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Dear Marvin:
As a full-time student at Georgetown University and a cigar lover, I often find myself making economic sacrifices so I can occasionally treat myself to my beloved Ashton Churchills. Whenever I can afford to partake in a good smoke, it is a rare and special occasion. Needless to say, however, the politically correct atmosphere of my college campus makes cigar smoking as persecuted as armed assault, perhaps more so. Well, it was just a while ago when celebrating a law-school acceptance letter that my roommate Steve and I set off to commemorate the occasion by, what else, smoking a glorious Ashton. But as soon as we had lit up our beauties in the seemingly comfortable confines of a favorite off-campus bar, we were immediately met with scornful stares from the staff and patrons. Ignoring the fact that the bar was already filled with the seemingly "acceptable" smoke of numerous cigarettes, men and women alike felt the need to ruin our smokes with their discourteous glances. As if this was not enough to make us feel as though we were as offensive as a pair of pedophiles, the deejay himself made the comment to the dancing crowd about whether what he smelled was "a cigar or someone burning a shoe." We were red-faced with embarrassment but finished our cigars, defiantly smoking in the face of what I feared could become a violent mob. I was surprised and saddened to see that so many of my contemporaries do not apply their religion of tolerance and acceptance to something as mundane as cigar smoking. I will continue to smoke and hopefully break down the barriers that are separating "us" from "them." Needless to say, however, I will in the future celebrate special occasions with my close friends only, and, of course, my Ashtons! Thank you for a great magazine and the support we aficionados need.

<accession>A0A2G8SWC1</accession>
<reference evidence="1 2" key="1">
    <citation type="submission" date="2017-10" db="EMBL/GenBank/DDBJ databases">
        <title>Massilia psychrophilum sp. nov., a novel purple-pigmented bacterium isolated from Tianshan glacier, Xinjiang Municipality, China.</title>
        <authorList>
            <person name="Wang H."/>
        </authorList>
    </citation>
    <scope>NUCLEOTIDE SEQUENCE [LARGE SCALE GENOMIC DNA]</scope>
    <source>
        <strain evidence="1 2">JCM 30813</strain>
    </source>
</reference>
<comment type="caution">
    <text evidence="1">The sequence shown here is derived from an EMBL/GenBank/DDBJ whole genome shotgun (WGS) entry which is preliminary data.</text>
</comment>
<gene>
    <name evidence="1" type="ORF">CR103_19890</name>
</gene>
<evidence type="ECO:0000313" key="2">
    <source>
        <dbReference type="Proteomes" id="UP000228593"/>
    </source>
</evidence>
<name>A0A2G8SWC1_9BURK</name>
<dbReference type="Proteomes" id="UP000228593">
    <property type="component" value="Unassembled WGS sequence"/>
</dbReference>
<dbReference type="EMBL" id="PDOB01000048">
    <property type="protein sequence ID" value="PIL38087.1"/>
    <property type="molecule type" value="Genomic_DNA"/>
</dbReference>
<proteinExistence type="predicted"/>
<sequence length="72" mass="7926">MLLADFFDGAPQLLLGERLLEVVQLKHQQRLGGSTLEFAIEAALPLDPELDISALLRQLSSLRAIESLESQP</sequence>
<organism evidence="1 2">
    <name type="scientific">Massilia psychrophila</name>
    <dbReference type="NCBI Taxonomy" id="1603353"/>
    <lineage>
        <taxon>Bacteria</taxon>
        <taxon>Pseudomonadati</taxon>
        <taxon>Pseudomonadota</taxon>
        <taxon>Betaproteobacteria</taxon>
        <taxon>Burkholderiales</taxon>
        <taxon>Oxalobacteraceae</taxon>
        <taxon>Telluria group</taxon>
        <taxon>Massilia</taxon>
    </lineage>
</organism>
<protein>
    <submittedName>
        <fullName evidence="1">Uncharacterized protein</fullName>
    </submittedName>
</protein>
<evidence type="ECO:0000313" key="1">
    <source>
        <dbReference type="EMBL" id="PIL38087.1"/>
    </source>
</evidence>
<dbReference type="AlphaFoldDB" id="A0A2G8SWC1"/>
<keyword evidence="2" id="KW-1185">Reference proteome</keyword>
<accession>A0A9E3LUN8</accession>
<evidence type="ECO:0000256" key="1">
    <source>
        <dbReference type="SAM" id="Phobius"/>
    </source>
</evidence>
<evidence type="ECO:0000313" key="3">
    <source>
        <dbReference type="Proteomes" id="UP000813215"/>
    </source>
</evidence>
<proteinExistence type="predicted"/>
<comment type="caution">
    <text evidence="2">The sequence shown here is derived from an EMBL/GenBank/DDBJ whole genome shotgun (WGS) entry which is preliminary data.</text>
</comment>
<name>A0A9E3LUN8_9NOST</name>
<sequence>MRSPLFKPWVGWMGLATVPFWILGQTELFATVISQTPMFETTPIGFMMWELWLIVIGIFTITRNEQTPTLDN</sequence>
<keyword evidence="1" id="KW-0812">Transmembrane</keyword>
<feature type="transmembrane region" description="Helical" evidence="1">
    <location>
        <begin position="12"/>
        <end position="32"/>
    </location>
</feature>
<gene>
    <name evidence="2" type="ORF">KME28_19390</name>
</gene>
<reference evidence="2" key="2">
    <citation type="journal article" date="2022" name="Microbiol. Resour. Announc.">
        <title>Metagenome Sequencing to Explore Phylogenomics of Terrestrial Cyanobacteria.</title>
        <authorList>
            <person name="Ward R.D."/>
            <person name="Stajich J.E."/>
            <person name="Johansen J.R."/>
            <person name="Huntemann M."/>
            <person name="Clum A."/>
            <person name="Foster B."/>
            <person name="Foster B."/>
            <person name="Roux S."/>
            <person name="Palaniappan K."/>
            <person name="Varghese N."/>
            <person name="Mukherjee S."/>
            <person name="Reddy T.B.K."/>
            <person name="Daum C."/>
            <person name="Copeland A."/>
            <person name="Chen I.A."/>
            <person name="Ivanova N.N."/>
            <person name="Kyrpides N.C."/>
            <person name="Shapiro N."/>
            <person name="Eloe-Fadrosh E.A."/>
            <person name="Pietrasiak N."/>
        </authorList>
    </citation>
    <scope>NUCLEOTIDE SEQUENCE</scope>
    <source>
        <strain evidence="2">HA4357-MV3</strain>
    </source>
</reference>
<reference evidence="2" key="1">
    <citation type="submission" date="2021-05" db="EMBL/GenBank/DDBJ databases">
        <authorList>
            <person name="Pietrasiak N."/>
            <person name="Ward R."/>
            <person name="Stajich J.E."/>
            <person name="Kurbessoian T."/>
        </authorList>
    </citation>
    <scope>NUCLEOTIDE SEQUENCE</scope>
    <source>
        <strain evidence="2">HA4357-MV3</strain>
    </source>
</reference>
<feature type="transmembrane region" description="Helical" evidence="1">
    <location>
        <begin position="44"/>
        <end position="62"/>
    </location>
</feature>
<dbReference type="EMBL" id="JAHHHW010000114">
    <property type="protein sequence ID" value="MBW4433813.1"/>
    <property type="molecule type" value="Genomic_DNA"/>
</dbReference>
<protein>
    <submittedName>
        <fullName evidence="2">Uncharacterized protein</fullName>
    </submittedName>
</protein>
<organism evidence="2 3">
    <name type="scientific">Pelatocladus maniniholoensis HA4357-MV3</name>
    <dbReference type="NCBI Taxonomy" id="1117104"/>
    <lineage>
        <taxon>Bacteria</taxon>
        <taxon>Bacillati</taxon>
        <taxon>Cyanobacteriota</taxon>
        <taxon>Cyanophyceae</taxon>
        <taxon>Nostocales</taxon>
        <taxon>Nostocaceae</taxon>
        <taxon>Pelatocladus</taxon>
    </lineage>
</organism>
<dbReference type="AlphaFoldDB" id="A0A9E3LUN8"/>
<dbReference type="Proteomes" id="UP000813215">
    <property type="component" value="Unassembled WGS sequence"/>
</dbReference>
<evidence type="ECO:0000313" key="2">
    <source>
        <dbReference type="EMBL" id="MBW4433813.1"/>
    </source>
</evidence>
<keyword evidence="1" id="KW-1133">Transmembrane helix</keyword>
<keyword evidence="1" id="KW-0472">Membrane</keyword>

Thomas D. Pahlke
Washington, D.C.
Editor's Response: Thank you for standing tall.

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Dear Marvin:
You're right on the mark in saying we "are not voiceless victims anymore." Your publication has done more than anything else to bring the fraternity of cigar smokers together. As our numbers and your readership grows, we will become more of a potent force. You should challenge each of your subscribers to convert one or more noncigar smokers to our cause by the end of the year. This is the best way to benefit us all. I'll make the first pledge--though my wife doesn't smoke, I'll try to "enlighten" her this year. This should be an interesting New Year's resolution! (Who knows--maybe I'll at least get to smoke in the house.)
We should all target more women to join us. I was at first offended at Gay Talese's remark that cigar dinners were a "man's terrain." He recanted, and I think Gina Bennet said it best, "a woman's taste buds are no different from a man's." I think it is wrong to constantly target women as the most vocal complainers about cigars. I have received more negative comments from men than women. Increasing the number of women cigar smokers will assist our cause more than any other action. I find it extremely pleasant to enjoy a cigar in the company of men and women at cigar dinners--as I feel most of us do. I also think that all male cigar smokers find that, next to love, the most wonderful feeling is being with a woman who enjoys a good cigar.